Computers are not as parallel as we think
• July 7, 2021
Often users report that their computation isn’t scaling as well as they expected.
This is confusing. Our machines have more and more cores. Why aren’t we able to parallelize across all of those cores? What is getting in the way?
The Myth of the Parallel CPU
Computer scientists have lied to you. We’ve promoted a perception of reality that your computer is many independent CPU cores, all happy to work independently to solve various problems. Here is an evocative image from a VentureBeat article on multi-core CPUs
But in reality, there are many other aspects to computer architecture that affect performance and that may not be as parallelizable. I’ll list a few below and then dive into one in particular, memory hierarchy.
- Disk access
- Internet access
- The Python GIL (although this is less relevant today than most people think)
- Locks and global state within your code
- Memory hierarchy
Some of these, like disk access and internet access, are well understood. If you’re reading many files from disk or the internet then you can easily saturate that resource at around 1GB/s today. Reading more files in parallel doesn’t necessarily help. It just splits up the bandwidth coming from your disk or network card (indeed, it may even hurt).
Most people seem to get this situation pretty intuitively. There is a resource apart from your CPU that is not as parallelizable. Even though your CPUs are ready and willing, they’re bottlenecked by a non-parallelizable resource.
This is also true of your memory hierarchy, to a certain extent. Here is a more realistic image of a CPU.
The cores in a CPU are genuinely parallelizable, but they often share central memory, at least beyond a certain limit. If your application is memory intensive, you may not see the kind of parallelism that you were hoping for. This leads to unsatisfying performance plots like what we saw at the beginning of this blog post.
If your cores have to pass through many bytes of memory per flop, then they’re all probably waiting on memory rather than getting their jobs done. Like disk or network access, the memory hierarchy can only do so much at once.
Typically, poor memory performance is caused by one of two common behaviors:
- Random access throughout a large dataset
- Excessive copies of data
Avoid random access patterns
If your computation marches through a dataset and does lots of work on each byte then you are unlikely to run into memory performance issues. In contrast, if your computation has to jump around your dataset a lot, visiting different pieces of data that aren’t stored in order, then you’ll probably not be able to get much speedup from parallel processing.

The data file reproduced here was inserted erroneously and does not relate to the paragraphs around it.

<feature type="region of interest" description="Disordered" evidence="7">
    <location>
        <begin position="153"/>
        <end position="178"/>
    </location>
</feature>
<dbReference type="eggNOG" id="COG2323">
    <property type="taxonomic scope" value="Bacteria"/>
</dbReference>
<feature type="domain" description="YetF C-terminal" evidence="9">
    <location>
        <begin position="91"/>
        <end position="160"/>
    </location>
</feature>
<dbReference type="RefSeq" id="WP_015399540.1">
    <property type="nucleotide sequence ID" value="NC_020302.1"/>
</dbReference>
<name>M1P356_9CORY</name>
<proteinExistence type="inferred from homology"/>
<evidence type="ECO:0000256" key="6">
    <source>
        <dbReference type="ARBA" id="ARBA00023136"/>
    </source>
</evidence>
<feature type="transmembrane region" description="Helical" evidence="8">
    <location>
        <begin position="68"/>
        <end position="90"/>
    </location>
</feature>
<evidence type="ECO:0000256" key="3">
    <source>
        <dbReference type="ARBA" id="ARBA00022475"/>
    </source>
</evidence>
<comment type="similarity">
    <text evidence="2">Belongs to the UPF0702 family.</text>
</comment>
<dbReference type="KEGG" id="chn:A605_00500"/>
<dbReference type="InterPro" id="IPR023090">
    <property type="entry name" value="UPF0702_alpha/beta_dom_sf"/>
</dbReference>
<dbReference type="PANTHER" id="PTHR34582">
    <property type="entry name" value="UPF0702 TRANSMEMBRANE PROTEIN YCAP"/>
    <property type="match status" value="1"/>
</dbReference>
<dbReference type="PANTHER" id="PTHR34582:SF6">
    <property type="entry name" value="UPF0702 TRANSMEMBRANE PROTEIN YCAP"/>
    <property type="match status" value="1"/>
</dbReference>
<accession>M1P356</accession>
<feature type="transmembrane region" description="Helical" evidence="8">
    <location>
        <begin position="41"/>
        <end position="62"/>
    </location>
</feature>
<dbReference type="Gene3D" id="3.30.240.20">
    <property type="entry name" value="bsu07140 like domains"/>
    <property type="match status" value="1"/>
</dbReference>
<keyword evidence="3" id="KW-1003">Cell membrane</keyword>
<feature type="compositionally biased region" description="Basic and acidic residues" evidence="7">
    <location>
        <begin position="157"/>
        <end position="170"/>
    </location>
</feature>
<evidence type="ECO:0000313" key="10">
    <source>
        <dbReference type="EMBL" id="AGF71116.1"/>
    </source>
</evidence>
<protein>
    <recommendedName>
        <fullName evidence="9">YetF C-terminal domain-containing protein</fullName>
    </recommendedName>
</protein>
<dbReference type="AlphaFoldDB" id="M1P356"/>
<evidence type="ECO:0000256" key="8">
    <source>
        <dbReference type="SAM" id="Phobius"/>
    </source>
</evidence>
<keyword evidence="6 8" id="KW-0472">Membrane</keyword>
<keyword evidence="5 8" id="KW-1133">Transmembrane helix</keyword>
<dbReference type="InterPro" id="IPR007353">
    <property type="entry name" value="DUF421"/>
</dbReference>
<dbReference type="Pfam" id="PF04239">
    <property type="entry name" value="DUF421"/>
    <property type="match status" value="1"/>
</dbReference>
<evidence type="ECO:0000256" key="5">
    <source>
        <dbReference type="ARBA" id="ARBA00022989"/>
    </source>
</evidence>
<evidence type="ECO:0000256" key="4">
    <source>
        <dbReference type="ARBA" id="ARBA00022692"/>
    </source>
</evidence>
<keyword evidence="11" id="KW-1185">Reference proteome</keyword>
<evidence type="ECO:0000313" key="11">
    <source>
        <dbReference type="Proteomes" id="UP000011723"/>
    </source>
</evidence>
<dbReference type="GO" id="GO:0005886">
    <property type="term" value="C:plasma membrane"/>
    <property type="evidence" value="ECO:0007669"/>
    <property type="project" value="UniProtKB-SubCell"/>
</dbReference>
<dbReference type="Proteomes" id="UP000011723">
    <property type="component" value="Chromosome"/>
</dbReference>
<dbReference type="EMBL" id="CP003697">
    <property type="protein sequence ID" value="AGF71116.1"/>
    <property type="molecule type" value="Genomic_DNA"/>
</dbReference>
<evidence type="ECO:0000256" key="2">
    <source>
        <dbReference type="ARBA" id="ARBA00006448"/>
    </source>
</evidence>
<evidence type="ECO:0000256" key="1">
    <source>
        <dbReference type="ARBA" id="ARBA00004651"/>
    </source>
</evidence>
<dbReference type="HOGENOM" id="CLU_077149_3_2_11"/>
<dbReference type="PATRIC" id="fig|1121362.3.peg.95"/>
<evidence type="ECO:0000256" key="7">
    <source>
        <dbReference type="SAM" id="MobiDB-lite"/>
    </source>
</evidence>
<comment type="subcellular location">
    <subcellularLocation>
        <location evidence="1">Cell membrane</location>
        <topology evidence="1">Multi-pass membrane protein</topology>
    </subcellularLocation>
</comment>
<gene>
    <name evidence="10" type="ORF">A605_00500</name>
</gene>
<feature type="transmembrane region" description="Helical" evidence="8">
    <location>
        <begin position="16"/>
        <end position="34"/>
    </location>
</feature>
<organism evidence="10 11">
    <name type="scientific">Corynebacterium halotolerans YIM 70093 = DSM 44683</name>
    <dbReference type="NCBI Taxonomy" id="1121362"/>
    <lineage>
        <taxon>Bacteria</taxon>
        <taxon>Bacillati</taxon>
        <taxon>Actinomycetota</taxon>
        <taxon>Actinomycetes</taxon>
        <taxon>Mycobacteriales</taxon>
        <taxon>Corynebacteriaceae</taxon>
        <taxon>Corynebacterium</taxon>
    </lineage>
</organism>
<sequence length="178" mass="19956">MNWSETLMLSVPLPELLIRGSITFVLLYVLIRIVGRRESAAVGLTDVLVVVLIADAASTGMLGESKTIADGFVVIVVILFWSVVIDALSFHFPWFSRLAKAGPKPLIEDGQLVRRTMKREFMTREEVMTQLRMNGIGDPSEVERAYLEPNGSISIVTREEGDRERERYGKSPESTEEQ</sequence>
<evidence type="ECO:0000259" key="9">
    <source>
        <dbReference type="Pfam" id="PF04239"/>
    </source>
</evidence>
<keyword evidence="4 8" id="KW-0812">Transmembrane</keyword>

Common examples of random access patterns include …
- Walking through data in an order counter to the way that it is stored, like iterating over columns when your data is stored contiguously by rows
- Graph-like algorithms that hop around a dataset
- Advanced algorithms like FFTs
The good news though, is that if you’re using out-of-the-box algorithms from high-level libraries like NumPy or Pandas, then they have probably thought of this for you.
Excessive copies of data
The algorithm that produced the poor plot above was the following:
return ( -4 * field + np.roll(field, -1, axis=-1) + np.roll(field, 1, axis=-1) + np.roll(field, -1, axis=-2) + np.roll(field, 1, axis=-2) )
This was an attempt to smooth over a 2d array by making copies of that array that were slightly offset from each other and then summing those copies together. This is accurate and simple code, but making five copies of the same array stresses out the memory hierarchy. It’s no wonder that doing this on 36 cores in parallel, each core triggering five copies of data, would stress out the memory hierarchy and result in less performance than we might otherwise expect, much in the same way that trying to download 180 files from the internet simultaneously might not happen quite as quickly as we expect.
The memory hierarchy is parallelizable but not quite to the same level that CPU cores are. It’s somewhere in between CPU cores and disk/internet access.
As we start pushing our hardware to higher and higher levels of performance, we find that we need to become increasingly familiar with all aspects of that hardware, and the convenient abstractions of independent parallel processors start to break down.
Fortunately, there are tools to help us as we develop this renewed understanding. If you want to learn more about how to build memory-efficient algorithms to replace the np.roll algorithm above then I’ll point you to this Dask + Numba example on stencil computations.
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